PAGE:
An agent client of ours recently found themselves in this situation with their buyer:
Buyer is qualified to $390,000 and makes two offers on two different properties within a few days.
First offer on listing #1 is $350,000 on a $455,000 listing, hoping to get the seller to come down (listing agent encouraged all offers due to divorce situation, home’s been on for quite some time).
Seller #1 counters at $445,000.
Buyer then makes $360,000 offer on listing #2, which is listed at $395,000 and been on the market for about a week. A little more than a full day goes by, more like 30 hours, and seller #2 counters at $385,000.
Your buyer tells you to call back right away, counter at $370,000, and says to tell the listing agent that they have an offer in on another property, all the while telling you they don’t want to lose this second listing.
What would you do?
I took an unscientific poll of about 10 agents. All of them said they would call the listing agent and try to get the deal done quickly, expecting a counter of $375-$380K and doing their best to get the buyer up.
You could do that, and maybe get lucky. The problem with that is there are two things at play here: 1. what to do in negotiations, in general, and 2. what to do in this particular negotiation based on the data you have.
As I recently stated in my Tips For Successful Negotiating blog posts, in general, the quicker one party call’s back the other party, the more leverage the other party has. They will perceive the quick counter as attachment to the deal. And, in this particular case, they would be totally correct.
You see, specifically to this agent’s situation, the buyer’s negotiation and motivation were totally at odds with each other. The buyer stated he wanted the house badly, and wanted his agent to immediately counter back. However, at the same time, the buyer wanted the counter to be $15,000 less than the seller’s counter, and also have his agent pump their chest about having an offer in on another property.
Think of the message the buyer is sending to the seller. The immediate call back shows attachment. The mentioning of the other offer is supposed to show the buyer is not attached, but actually would end up having the opposite effect. The seller would undoubtedly think it’s a ploy. You’re mentioning this other offer to either show me you’re not attached, or to get me to come down quickly so I don’t lose you…yet you’re the one who called me back immediately.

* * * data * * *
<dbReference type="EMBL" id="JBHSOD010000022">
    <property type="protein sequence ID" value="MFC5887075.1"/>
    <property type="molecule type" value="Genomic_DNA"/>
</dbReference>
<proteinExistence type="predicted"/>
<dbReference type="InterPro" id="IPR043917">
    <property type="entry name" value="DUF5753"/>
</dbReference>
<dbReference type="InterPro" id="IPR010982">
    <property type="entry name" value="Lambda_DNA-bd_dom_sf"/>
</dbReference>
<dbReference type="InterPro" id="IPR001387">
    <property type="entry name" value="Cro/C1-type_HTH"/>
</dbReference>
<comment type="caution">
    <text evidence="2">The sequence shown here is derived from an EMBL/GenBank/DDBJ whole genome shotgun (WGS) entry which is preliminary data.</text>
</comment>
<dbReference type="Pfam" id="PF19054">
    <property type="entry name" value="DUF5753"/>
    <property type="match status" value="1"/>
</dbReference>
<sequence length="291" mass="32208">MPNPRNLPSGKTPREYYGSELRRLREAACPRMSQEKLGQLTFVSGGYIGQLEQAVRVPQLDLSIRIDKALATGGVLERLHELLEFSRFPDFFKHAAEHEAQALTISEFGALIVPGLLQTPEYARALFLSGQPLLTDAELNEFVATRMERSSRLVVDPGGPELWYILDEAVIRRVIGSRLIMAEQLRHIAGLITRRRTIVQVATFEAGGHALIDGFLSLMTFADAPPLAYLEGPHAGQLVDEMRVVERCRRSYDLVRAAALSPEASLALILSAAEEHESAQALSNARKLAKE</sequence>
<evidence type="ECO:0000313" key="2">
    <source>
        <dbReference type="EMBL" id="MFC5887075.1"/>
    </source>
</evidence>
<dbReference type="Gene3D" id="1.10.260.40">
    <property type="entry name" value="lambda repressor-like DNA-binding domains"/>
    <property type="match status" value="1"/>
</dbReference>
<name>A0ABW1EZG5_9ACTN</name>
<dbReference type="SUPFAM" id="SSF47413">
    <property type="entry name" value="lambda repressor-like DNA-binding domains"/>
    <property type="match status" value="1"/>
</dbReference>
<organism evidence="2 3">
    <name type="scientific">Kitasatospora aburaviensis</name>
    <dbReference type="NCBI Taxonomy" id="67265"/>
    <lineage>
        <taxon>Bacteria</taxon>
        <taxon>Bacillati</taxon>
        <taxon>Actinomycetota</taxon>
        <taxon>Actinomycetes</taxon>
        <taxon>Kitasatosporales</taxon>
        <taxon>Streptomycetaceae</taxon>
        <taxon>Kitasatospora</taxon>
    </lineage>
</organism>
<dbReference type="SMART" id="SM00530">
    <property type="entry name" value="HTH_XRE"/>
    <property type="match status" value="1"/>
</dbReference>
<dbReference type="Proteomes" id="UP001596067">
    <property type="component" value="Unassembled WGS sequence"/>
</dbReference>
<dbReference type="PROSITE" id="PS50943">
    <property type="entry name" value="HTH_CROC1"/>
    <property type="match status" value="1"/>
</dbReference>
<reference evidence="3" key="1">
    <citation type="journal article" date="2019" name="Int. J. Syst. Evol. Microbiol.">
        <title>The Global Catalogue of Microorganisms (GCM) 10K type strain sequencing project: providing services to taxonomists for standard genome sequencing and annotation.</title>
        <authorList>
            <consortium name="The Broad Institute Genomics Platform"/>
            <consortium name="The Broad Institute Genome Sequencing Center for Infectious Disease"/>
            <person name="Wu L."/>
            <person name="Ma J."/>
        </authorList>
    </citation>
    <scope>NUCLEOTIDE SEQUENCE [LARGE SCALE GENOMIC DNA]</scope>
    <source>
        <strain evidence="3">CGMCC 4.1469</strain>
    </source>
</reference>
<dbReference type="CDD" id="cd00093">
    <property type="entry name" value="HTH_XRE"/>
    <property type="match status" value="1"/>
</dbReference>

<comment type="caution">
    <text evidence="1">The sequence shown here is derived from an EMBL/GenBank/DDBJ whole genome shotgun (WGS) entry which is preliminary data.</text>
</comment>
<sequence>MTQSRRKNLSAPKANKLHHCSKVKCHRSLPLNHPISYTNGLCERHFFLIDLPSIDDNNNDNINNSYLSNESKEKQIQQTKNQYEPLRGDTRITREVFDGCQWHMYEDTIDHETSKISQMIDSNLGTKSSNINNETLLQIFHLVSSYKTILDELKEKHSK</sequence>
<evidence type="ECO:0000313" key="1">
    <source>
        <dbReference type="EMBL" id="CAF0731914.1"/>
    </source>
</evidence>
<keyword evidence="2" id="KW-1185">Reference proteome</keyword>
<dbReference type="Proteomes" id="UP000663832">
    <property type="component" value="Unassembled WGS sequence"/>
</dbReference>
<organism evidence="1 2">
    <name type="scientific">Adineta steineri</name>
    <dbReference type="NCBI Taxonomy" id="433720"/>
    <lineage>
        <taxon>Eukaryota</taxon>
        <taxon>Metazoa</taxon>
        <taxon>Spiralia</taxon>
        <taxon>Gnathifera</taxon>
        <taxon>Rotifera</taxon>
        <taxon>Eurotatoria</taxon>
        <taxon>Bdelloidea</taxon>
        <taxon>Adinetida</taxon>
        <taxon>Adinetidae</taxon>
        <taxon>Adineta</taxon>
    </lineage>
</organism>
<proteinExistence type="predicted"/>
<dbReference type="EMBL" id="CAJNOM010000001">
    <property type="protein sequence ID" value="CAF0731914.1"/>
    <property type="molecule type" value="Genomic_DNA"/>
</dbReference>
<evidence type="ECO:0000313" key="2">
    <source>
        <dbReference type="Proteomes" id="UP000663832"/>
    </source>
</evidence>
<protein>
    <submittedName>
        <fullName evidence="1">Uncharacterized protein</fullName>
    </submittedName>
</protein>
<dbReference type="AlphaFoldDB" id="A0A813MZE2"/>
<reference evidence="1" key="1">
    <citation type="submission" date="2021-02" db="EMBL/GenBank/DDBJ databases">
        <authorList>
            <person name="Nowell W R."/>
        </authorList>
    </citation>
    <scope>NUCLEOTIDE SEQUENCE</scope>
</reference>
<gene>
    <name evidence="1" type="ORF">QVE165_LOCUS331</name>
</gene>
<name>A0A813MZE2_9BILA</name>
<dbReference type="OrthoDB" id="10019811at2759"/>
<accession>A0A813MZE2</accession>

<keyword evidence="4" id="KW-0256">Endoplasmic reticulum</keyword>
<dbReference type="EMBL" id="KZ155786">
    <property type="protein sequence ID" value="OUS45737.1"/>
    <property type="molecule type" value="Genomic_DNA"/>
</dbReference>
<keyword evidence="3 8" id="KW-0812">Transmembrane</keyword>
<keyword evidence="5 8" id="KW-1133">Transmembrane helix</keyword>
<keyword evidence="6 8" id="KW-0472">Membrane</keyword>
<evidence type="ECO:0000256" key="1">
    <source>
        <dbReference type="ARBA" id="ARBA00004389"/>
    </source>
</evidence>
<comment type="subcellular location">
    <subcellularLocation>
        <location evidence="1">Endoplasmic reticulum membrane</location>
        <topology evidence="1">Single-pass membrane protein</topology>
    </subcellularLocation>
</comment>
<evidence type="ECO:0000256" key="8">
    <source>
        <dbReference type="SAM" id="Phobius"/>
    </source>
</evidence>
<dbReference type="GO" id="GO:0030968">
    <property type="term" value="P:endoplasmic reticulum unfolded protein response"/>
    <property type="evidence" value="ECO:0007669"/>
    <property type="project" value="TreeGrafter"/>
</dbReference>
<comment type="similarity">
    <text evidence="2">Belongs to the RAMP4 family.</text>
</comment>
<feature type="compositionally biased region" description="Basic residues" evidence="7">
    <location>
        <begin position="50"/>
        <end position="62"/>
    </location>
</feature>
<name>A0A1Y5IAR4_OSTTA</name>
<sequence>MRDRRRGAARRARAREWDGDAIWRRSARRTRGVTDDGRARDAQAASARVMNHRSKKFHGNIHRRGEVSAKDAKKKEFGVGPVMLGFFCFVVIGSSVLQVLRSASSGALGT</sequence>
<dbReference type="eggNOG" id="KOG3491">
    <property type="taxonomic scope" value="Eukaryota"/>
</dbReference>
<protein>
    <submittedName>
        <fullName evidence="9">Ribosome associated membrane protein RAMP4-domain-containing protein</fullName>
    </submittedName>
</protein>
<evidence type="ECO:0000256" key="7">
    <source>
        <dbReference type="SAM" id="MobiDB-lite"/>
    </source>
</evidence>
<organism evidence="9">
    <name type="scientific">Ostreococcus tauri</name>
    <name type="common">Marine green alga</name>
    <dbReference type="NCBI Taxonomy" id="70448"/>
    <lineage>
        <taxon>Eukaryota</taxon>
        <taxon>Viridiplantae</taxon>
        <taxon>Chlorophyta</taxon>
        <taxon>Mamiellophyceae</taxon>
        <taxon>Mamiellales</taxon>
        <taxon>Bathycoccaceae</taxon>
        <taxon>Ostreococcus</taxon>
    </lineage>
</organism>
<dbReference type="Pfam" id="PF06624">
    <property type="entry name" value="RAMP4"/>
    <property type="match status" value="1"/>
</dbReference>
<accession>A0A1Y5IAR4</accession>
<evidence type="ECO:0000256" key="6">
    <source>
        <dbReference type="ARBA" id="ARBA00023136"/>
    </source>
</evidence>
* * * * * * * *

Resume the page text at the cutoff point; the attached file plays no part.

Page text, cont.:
Now, let’s add in the fact that the last counter from the seller took almost a day and a half…and the buyer said he doesn’t want to lose this property (to other potential buyers). So, if the seller counters again, or heck, even decides to accept at that price, it’ll likely take another day and a half before they call back.
Do you see how the buyer is mixed up? He’s trying to play big-time negotiator but he’s extremely attached to the outcome. It’s like he’s playing poker and doesn’t realize his opponents have seen his hole cards.
Now, I don’t advocate telling either party what to do, that’s not being a negotiator, that’s getting involved in the deal. God forbid you tell a buyer/seller to do something and it blows up in their face, kiss the client goodbye. Or, worse yet, your client takes your advice and then learns of someone who got a better deal in a similar situation in the near future. At that point, you might be up for a lawsuit and/or loss of license.
However, in this case, it is pretty obvious that what the client wants, and what the client is saying are diametrically opposed to each other, so some guidance is warranted. Even so, I’m wouldn’t tell the client what to do. Start by asking questions.
“Mr. Buyer, I understand what you want me to do, and can I ask you a question?”
“What’s more important to you, getting the house at $370,000 or getting the house?”
You’re answer will tell you what’s next. Obviously, if they want the house at the price, then do what they told you to do. You could suggest that you wait a couple hours before you call back with the counter. You could also explain that mentioning the other offer will probably have an adverse affect, but it’s still up to them (the buyer).
However, if they answer that it’s more important for them to get the house, then you can explain all of your concerns and ask them to make their decision based on the concerns.
In this case, the buyer heard the agent’s concerns and upped their counter considerably, agreeing not to mention the first offer. At the time of this posting, the buyer and seller had come to a verbal agreement.
The key was the agent was listening to the client, and heard their motivation.
If you want to practice what to say and how to say it, please visit our website at www.yourethedifference.com and look into our telecourses, coaching and the Role Play Connection, or call us at 609-601-1296.